Countless hours have been spent by our premier scientists, engineers, and medical experts just to protect us from the possible harm caused by Coronavirus Disease or COVID-19. Several innovative science and technology (S&T) solutions have been initiated and developed that would give the public a better chance to win against this pandemic.
However, we are also confronted by another enemy, the widespread disinformation and misinformation about this pandemic, causing people to be anxious, to panic, and to make wrong decisions that affect their lives negatively.
To address this issue, the Department of Science and Technology-Science and Technology Information Institute (DOST-STII) took the pandemic as an opportunity to reach out to those staying at home to be properly informed of the health emergency and what the DOST and its agencies are doing to find solutions to COVID-19.
The DOST-STII, recognizing the significance of getting science-based information from reliable sources about COVID-19, conducted an e-learning session with high school teachers from Central Luzon in partnership with the DOST Region III on 03 July 2020 via a Facebook Closed Group.
With the theme #ScienceJournoAko: Popularizing Science Stories in a Changing Environment, the webinar focused on the importance of crafting accurate and easy to understand science-related stories in countering “fake news” and promoting science, technology, and innovation to a wider audience. More than 500 high school teachers from different schools in the provinces in Central Luzon attended the webinar.
Timothy James M. Dimacali, a Fulbright scholar from Massachusetts Institute of Technology (MIT) and founding editor of the SciTech section of GMA News Online, shared various techniques and his extensive knowledge on how to create news and feature stories out of scientific researches, papers, and journals that can be transformed into easy-to-read stories suitable for newspapers, magazines, online news sites, and social media.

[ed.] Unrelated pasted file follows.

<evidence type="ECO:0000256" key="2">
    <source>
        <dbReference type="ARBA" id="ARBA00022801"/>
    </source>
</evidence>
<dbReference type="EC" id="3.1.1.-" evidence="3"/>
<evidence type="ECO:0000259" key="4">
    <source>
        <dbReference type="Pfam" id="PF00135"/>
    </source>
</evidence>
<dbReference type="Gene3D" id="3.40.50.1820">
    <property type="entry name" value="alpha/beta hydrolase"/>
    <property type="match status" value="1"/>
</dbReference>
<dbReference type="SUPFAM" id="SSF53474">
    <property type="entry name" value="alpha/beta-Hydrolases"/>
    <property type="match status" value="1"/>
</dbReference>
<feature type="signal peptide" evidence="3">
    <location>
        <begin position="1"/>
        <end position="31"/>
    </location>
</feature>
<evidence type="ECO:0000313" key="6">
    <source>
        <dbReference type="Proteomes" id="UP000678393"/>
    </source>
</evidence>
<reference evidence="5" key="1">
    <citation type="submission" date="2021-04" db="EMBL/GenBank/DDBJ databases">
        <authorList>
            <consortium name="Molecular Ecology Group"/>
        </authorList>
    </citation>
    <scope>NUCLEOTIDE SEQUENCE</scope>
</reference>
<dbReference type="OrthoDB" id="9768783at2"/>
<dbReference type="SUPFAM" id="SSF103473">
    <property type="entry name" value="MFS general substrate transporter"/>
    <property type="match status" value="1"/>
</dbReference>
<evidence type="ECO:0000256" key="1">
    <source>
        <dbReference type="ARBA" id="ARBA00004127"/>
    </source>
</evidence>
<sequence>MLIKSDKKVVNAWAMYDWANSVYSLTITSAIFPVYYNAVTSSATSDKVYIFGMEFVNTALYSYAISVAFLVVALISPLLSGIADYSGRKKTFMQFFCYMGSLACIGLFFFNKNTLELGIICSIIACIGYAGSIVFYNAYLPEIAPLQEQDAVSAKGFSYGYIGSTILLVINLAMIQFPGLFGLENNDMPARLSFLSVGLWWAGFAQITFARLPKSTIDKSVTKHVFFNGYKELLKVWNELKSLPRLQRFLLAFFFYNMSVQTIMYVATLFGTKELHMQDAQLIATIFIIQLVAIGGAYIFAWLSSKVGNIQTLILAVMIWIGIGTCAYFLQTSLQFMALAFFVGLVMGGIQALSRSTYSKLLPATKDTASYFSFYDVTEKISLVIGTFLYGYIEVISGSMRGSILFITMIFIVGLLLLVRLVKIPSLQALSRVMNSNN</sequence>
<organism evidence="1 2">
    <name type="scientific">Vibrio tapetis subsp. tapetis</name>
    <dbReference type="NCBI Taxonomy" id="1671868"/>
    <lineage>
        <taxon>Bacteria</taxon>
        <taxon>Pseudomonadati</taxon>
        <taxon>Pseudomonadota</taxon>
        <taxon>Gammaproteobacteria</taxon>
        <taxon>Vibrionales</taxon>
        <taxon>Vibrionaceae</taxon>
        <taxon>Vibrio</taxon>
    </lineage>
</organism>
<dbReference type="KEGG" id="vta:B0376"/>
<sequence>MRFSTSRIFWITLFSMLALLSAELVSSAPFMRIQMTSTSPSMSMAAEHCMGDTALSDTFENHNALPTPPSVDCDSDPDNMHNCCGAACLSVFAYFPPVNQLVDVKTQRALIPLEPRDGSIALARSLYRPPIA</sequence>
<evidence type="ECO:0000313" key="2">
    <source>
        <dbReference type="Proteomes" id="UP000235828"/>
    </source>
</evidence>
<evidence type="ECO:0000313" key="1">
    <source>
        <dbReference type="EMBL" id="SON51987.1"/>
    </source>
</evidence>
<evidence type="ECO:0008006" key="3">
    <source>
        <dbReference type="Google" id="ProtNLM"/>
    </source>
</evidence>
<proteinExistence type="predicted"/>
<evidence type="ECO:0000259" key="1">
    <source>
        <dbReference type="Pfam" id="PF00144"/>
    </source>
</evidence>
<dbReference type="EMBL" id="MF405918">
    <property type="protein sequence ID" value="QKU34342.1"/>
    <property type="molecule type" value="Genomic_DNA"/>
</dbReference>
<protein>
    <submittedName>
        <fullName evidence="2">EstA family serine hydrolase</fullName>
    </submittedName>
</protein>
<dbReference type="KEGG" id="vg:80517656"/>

In his message, DOST-STII Director Richard P. Burgos stressed that communicating science in a manner that is easy to understand is important and knowing the facts and figures behind the science is not enough to effectively engage the public to appreciate and use science, technology, and innovation.
“I strongly believe that it is equally important for us who are engaged in science communication to be able to create compelling science stories that will have a positive impact on our lives and other people’s lives,” Dir. Burgos said.
Meanwhile, DOST Region III Director Dr. Julius Caesar V. Sicat emphasized that DOST has been developing appropriate solutions to existing problems and limitations of some areas in the country particularly during this time of health emergency brought about by COVID-19.
“Producing a pool of science communicators and journalists would be a great help for the public in order for them to be guided and have a clear understanding of the practical benefits in their lives, of those innovative technologies introduced and made by our local scientists,” Dr. Sicat said.
Tips in Popularizing Scientific Paper/Journals
In his lecture, Dimacali shared useful techniques for a science writer, particularly in finding a story angle. He explained that figuring out your target audience greatly simplifies the process of finding a good story angle. However, he added that regardless of your target audience is, the human interest angle almost always works.
Dimacali also said that learning to read a scientific paper in the right way can help us in producing compelling stories that are relatable to a larger audience.
“When we read scientific papers, there are things that we might focus to clearly understand its main idea or concept. It includes references because it might help guide you on what is previously known or understood about the topic and acknowledgments because it might contain the researchers’ inspirations or motivations in publishing the study,” Dimacali shared.
Meanwhile, Dimacali also pointed out in his presentation that scientific analogies are valuable tools to help readers understand complex ideas.
“Though I would like to remind everyone that because of their simple nature, analogies are not perfect, there will always be some details that are omitted for sake of simplicity. For the analogy to work, it has to convey the main idea,” said Dimacali.
This is the third of a series of webinars on science communication organized by th DOST-STII to enhance the skills of aspiring science communicators and journalists in creating compelling science-related content. The first two focused on the importance of science blogging in the time of pandemic and harnessing the power of social media platforms like Twitter and Instagram to create S&T stories.
For more information and requests on the webinar series on science communication, kindly visit the Science Journo Ako Facebook page or the DOST-STII Facebook page.